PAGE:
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E-039 Clinical grade at presentation is superior to three published scoring systems for ultraearly pretreatment rebleed prediction following saccular aneurysmal subarachnoid hemorrhage
  1. A Dissanayake1,
  2. E Burrows1,
  3. K Ho2,
  4. T Phillips3,
  5. S Honeybul1,
  6. G Hankey4
  1. 1Department of Neurosurgery, Sir Charles Gairdner Hospital, Perth, Australia
  2. 2Department of Intensive Care Medicine, Royal Perth Hospital, Perth, Australia
  3. 3Neurological Intervention and Imaging Service of Western Australia, Sir Charles Gairdner Hospital, Perth, Australia
  4. 4School of Medicine, The University of Western Australia, Perth, Australia


Introduction Pre-treatment re-bleeding is a devastating complication following aneurysmal subarachnoid haemorrhage (aSAH) with reported mortality up to 73% and a reported rate of poor neurological outcome in up to 84% of patients. Even with ultra-early treatment within 24 hours of ictus it affects up to 7.2% of patients. Three scoring systems have been described incorporating accepted clinical and radiological re-bleed predictors in various combinations. In this study we compared the predictive utility of each scoring system and individual established clinical and radiological predictors.

Methods Retrospective analysis of our single centre 9-year cohort of 642 consecutive aSAH patients treated within an ultra-early timeframe, 36 had pre-treatment re-bleeding (5.6%). Thirty suitable cases who had a single culprit saccular aneurysm and pre-treatment non-invasive cerebrovascular imaging were matched based on size and parent vessel location to 90 controls who did not re-bleed on a 1:3 basis. Demographic, clinical and radiological data were extracted and predictive scores calculated. Univariate, multivariate and area under the receiver operator characteristic curve (AUROCC) analyses were performed.

Results The majority of all patients (95%) were treated using endovascular techniques at a median time 15.25 hours post-ictus. Both of these metrics did not differ in a statistically significant manner between cases and control on univariate analysis. Median World Federation of Neurological Surgeons (WFNS) grade at presentation for cases was 4 compared to 2 for controls (p=0.021) whilst the median Fisher grade at presentation was 4 for cases and 3 for controls (p=0.001). At presentation 60% of cases had an ICH compared to 26% of controls (p=0.001). Symptomatic hydrocephalus requiring the placement of an external ventricular drain prior to aneurysm treatment was present for 60% of cases compared to 38% of controls (p=0.033). On AUROCC analysis the score of Liu et al. displayed minimal predictive utility (AUROCC 0.526, 95%CI 0.416 - 0.636) whilst the score of Oppong et al. (AUROCC 0.648 95% CI 0.541 - 0.754) and the ARISE-extended score (AUROCC 0.652 95% CI 0.529 - 0.775) displayed moderate utility. On multivariate modelling WFNS grade at presentation alone was the most parsimonious predictive model for re-bleed prediction (AUROCC 0.787, 95% CI 0.0.687 - 0.887) with superiority over all other potential factors in single, two or three factor combinations and each of the three described predictive scores.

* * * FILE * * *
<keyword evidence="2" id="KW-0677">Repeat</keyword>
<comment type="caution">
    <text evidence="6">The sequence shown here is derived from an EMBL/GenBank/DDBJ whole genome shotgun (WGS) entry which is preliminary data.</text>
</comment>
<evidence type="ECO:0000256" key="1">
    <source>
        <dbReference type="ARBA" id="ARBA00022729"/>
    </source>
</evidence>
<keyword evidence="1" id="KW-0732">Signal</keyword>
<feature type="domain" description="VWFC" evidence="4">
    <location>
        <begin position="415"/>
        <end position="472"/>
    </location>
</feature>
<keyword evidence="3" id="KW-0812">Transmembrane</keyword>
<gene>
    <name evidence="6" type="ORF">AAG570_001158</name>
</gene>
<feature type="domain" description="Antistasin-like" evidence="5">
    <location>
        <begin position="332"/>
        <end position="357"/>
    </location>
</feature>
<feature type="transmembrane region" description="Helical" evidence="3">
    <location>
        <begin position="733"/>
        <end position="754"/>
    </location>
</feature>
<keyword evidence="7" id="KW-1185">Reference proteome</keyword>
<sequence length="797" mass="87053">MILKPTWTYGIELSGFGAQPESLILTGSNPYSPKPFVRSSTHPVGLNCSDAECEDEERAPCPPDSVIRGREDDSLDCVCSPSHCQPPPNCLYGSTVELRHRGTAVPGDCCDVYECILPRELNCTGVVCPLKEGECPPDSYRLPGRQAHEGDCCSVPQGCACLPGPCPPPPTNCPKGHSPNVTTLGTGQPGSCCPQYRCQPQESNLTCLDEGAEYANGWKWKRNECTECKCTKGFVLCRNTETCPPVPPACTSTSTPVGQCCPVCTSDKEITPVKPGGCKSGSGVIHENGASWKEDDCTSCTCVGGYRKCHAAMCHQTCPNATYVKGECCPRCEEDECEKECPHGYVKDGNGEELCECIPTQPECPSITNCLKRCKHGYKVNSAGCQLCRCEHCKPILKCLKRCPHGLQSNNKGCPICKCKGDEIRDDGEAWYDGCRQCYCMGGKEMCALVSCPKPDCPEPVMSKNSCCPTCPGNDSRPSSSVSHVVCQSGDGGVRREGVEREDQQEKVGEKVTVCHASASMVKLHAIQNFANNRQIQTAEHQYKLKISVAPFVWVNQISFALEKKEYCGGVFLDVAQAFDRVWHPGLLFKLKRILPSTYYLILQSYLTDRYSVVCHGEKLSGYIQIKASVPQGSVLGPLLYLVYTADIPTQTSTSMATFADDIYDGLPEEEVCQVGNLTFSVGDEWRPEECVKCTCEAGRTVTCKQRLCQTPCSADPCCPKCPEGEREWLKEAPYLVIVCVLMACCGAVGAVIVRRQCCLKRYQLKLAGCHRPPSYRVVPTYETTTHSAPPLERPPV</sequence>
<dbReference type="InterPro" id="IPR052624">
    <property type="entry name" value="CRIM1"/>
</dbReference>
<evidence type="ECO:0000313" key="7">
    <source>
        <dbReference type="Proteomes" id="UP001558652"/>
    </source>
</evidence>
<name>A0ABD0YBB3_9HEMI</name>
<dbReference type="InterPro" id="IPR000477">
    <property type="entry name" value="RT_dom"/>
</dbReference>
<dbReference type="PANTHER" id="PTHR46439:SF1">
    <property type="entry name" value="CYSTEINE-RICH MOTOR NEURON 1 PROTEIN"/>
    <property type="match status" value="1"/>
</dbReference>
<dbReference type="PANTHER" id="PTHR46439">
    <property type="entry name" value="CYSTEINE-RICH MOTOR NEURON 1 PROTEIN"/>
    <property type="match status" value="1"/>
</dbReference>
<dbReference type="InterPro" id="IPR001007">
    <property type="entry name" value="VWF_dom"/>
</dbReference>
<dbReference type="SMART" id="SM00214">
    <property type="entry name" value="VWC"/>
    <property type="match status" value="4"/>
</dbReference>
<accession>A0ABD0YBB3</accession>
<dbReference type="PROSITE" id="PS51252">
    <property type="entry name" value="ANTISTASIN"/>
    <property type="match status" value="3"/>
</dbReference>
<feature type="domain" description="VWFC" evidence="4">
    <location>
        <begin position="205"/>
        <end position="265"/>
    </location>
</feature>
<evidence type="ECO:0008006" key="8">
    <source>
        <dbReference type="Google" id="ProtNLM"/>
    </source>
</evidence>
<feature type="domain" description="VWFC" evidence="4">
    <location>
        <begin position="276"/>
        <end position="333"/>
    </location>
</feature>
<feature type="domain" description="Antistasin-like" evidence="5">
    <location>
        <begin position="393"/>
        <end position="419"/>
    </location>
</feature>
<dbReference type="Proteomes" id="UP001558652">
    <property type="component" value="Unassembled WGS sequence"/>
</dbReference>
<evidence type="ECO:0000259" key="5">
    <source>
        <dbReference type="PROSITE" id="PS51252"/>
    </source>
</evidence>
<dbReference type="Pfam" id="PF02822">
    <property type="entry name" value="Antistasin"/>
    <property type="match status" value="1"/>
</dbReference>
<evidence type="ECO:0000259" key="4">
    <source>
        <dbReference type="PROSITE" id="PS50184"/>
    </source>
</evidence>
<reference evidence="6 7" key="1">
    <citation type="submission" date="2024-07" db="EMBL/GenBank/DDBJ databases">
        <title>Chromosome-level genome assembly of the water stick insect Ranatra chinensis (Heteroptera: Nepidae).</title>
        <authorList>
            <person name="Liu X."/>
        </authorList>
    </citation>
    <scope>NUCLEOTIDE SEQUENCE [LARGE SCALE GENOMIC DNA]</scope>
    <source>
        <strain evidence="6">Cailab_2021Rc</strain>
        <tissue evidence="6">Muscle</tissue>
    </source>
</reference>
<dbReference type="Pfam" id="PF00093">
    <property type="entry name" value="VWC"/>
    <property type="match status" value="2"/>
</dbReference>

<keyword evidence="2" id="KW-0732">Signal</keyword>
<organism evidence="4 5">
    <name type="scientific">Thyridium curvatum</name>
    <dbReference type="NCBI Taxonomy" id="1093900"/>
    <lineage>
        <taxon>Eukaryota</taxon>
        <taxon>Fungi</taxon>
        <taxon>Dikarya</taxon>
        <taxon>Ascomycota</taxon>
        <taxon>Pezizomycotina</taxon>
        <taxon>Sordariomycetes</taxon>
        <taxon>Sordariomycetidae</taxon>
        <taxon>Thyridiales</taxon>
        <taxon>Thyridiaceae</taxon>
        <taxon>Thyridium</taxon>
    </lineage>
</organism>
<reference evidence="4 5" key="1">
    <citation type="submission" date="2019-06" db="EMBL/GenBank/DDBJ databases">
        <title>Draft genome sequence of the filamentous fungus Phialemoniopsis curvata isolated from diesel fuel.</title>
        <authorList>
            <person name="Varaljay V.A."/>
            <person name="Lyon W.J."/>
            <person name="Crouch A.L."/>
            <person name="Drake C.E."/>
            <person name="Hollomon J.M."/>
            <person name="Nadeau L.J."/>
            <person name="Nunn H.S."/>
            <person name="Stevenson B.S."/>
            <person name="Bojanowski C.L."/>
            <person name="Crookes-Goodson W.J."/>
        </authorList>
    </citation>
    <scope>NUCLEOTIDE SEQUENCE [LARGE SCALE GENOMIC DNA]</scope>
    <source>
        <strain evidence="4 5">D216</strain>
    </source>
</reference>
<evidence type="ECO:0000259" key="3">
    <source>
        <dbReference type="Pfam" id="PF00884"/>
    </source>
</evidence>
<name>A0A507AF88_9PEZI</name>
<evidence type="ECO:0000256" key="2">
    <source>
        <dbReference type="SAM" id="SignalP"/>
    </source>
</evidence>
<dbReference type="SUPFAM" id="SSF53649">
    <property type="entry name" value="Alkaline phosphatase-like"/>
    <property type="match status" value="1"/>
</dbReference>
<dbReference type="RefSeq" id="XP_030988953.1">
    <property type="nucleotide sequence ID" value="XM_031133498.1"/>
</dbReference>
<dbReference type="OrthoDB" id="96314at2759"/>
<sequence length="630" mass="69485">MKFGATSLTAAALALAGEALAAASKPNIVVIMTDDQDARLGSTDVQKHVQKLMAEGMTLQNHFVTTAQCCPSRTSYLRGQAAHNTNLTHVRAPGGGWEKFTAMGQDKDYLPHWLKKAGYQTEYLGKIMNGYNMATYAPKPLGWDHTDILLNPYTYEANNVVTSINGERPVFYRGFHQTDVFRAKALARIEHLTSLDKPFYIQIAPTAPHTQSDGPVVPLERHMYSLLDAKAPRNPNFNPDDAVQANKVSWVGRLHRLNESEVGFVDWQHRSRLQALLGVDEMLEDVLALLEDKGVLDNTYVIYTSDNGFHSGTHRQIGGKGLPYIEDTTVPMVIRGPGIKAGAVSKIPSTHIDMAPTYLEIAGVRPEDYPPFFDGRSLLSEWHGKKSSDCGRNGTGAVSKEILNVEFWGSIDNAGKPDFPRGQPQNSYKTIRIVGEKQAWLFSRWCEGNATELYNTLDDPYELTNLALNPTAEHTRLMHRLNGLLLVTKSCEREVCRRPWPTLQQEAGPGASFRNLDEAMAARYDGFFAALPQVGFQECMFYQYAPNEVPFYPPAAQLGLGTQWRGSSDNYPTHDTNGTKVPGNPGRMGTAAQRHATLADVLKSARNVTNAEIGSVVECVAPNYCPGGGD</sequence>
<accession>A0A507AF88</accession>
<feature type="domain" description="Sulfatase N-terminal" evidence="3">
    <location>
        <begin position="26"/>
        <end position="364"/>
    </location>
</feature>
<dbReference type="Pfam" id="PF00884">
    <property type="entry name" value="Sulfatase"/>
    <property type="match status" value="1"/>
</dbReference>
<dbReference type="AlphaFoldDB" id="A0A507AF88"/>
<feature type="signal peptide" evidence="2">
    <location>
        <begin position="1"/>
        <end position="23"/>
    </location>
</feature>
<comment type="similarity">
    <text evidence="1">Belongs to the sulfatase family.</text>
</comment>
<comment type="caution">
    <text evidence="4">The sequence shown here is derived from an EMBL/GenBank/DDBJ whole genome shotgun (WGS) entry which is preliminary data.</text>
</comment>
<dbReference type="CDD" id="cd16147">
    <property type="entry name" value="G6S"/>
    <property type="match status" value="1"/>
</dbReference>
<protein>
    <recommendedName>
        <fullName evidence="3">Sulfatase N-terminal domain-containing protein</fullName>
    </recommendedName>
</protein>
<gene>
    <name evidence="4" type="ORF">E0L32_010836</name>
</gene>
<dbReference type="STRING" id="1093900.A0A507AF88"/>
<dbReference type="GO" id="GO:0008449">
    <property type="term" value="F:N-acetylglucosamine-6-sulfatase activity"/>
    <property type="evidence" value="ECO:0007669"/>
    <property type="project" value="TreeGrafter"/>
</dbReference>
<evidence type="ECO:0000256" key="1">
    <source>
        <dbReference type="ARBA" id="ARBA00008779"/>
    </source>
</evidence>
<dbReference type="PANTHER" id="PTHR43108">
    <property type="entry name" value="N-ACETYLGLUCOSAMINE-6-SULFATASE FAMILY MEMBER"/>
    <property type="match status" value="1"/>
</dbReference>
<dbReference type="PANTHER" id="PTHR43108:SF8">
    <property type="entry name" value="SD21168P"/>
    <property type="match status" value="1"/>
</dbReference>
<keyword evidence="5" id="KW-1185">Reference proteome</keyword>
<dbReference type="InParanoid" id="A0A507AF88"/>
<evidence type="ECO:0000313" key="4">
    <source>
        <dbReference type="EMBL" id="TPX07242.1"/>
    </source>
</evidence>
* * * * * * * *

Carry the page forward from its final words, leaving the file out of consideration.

Conclusion In aSAH patients treated within an ultra-early timeframe, WFNS grade at presentation displayed optimal utility for re-bleed prediction compared to three published scoring systems incorporating varying combinations of multiple re-bleed predictors. Future re-bleed prediction models should incorporate the WFNS. Furthermore, earlier aneurysm occlusion should not be withheld from high grade aSAH patients with favourable prognostic factors as these patients may stand to benefit most from re-bleed prevention.

Disclosures A. Dissanayake: None. E. Burrows: None. K. Ho: None. T. Phillips: None. S. Honeybul: None. G. Hankey: None.

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